"But leaving behind their nearby West African villages in Yaounde, Cameroon and any semblance of a normal life in 2003 hasn't been easy.
Mbah a Moute landed at Montverde Academy in Florida. Aboya deplaned at Tilton Prep in New Hampshire. Neither was accompanied by anything besides his luggage and a few phrases of broken English.
"Good morning, good afternoon and good night," Mbah a Moute said. "That was about it."
"When we came here we didn't know anybody, and when we wanted to do something we had no idea where to go," said Aboya, whose full name is Aboya Baliaba Alfred Roland.
Joakim Noah, the "African Viking"
The third element in the Cameroon connection plays for the Florida Gators and like Mba a Moute, he has towered over his opponents during this tournament. He is Joakim Noah, son of Yannick Noah, the famed Franco-Cameroonian tennis star, currently the “psychological trainer” for Cameroon’s national football team, the Indomitable Lions. His mother is Miss Sweden 1978, Cecilia Rodhe. According to Brandenton:
A year ago, Noah and his passion were on the bench, a gawky 6-11 freshman who just didn't fit in -- the ultimate project who always seemed one step too slow physically and one step behind mentally. He was Bambi on ice.”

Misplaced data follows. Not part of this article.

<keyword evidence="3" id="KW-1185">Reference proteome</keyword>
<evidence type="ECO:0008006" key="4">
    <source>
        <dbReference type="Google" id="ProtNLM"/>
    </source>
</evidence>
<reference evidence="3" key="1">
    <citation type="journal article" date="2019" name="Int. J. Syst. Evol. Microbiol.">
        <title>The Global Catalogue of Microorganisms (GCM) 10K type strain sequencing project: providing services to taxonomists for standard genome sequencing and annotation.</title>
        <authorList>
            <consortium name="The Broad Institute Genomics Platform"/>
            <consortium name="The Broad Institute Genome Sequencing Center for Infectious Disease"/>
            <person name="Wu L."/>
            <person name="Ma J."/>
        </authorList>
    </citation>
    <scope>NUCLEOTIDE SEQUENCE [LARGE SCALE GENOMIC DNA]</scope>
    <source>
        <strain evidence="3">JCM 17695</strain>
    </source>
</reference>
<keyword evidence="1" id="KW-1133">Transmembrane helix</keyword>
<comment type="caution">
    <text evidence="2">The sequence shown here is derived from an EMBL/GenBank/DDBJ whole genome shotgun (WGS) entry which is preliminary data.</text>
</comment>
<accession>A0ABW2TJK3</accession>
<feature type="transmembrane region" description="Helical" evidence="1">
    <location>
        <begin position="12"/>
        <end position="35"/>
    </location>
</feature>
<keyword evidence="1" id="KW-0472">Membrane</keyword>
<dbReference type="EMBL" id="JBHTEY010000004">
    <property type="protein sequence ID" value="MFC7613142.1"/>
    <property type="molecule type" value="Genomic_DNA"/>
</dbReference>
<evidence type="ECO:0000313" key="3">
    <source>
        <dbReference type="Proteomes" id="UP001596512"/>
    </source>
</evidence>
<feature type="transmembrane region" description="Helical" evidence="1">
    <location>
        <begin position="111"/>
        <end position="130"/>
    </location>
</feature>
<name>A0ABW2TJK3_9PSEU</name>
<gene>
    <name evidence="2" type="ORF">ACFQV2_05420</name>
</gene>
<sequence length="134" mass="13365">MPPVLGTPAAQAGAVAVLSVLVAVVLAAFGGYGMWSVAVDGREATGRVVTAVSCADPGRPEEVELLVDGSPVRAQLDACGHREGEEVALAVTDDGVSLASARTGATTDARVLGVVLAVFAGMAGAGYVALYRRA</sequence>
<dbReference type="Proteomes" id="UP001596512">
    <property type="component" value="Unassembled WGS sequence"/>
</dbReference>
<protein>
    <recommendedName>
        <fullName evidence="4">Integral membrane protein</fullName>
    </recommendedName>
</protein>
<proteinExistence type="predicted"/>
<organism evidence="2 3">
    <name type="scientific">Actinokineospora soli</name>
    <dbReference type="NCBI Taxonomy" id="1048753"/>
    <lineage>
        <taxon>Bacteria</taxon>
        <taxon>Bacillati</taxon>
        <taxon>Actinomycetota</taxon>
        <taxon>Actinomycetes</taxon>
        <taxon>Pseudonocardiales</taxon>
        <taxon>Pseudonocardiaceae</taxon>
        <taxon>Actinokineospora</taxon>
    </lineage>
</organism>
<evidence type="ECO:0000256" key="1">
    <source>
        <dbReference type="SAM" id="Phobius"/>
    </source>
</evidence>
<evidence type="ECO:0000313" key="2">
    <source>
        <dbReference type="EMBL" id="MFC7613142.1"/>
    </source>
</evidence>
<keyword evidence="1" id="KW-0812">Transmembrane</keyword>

However, today he is described as “the fastest and most athletic big man in the country” and a potential NBA draft pick. Noah credits this change to a trip he made to Cameroon last summer to visit his grandfather, Zacharie Noah:
''After being on the bench all year I knew I needed to work on my game,'' Noah said. ``But it was important to make that trip to Africa. I needed that mentality, to go there. My grandfather told me to be humble, and to stay strong, and to keep working hard. He said he would pray for me. I am so much better for making that trip.
"A piece of my heart is always back in Africa. When the national anthem goes on, my mind goes back to Africa. It is a part of me.''
It is unlikely, however, that Noah will play for the barely functional Cameroon national basketball team. According to the International Herald Tribune,
Joakim does not yet have a French passport, but he clearly has the French coaching staff's attention after his dominating display (21 points and 15 rebounds) last weekend against Villanova - though it's not as though Yannick's son did not have their attention already.
"We've been following him for a long time," the French national team coach, Claude Bergeaud, told L'Équipe this week.
"Last year, I already said he was a player of great ability who we would certainly never see playing in Europe because his destiny was the NBA.
One for the history books
A fascinating tale of three players with three different stories with a Cameroonian connection; a connection that has spurned a group of fanatical supporters on both coasts who call themselves the "Cameroon Crazies".
So who will you root for tonight? For the two young men from Cameroon who miss eating boa constrictors and vipers, and whose American journey mirrors that of thousands of Africans? Or for the Franco-Cameroonian-American-Swedish kid who wasn’t obliged or even expected to care about his Cameroonian heritage, but who has not missed a chance in the past three weeks to remind the world of his roots in the heart of the African jungle?
Whomever you choose this will be a final for the history books!